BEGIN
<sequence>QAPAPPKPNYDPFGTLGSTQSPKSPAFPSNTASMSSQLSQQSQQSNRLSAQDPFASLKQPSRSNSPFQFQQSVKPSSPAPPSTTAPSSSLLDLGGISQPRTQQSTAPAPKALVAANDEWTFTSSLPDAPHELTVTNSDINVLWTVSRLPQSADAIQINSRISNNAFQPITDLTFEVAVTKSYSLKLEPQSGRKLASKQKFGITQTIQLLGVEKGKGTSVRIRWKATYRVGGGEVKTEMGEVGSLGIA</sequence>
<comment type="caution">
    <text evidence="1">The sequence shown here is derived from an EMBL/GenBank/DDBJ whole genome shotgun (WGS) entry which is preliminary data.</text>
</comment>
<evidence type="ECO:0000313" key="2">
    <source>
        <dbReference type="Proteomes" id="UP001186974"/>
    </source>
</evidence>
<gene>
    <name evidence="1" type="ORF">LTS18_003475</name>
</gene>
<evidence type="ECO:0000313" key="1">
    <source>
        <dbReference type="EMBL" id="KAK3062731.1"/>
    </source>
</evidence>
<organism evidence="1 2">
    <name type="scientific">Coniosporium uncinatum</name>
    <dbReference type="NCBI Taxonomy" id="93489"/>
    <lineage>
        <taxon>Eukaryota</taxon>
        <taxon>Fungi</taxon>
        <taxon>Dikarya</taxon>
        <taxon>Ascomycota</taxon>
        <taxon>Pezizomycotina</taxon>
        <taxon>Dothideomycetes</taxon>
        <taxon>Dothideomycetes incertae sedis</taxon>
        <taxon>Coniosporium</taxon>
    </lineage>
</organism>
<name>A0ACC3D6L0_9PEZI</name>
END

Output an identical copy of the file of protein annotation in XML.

<sequence>QAPAPPKPNYDPFGTLGSTQSPKSPAFPSNTASMSSQLSQQSQQSNRLSAQDPFASLKQPSRSNSPFQFQQSVKPSSPAPPSTTAPSSSLLDLGGISQPRTQQSTAPAPKALVAANDEWTFTSSLPDAPHELTVTNSDINVLWTVSRLPQSADAIQINSRISNNAFQPITDLTFEVAVTKSYSLKLEPQSGRKLASKQKFGITQTIQLLGVEKGKGTSVRIRWKATYRVGGGEVKTEMGEVGSLGIA</sequence>
<comment type="caution">
    <text evidence="1">The sequence shown here is derived from an EMBL/GenBank/DDBJ whole genome shotgun (WGS) entry which is preliminary data.</text>
</comment>
<evidence type="ECO:0000313" key="2">
    <source>
        <dbReference type="Proteomes" id="UP001186974"/>
    </source>
</evidence>
<gene>
    <name evidence="1" type="ORF">LTS18_003475</name>
</gene>
<evidence type="ECO:0000313" key="1">
    <source>
        <dbReference type="EMBL" id="KAK3062731.1"/>
    </source>
</evidence>
<organism evidence="1 2">
    <name type="scientific">Coniosporium uncinatum</name>
    <dbReference type="NCBI Taxonomy" id="93489"/>
    <lineage>
        <taxon>Eukaryota</taxon>
        <taxon>Fungi</taxon>
        <taxon>Dikarya</taxon>
        <taxon>Ascomycota</taxon>
        <taxon>Pezizomycotina</taxon>
        <taxon>Dothideomycetes</taxon>
        <taxon>Dothideomycetes incertae sedis</taxon>
        <taxon>Coniosporium</taxon>
    </lineage>
</organism>
<name>A0ACC3D6L0_9PEZI</name>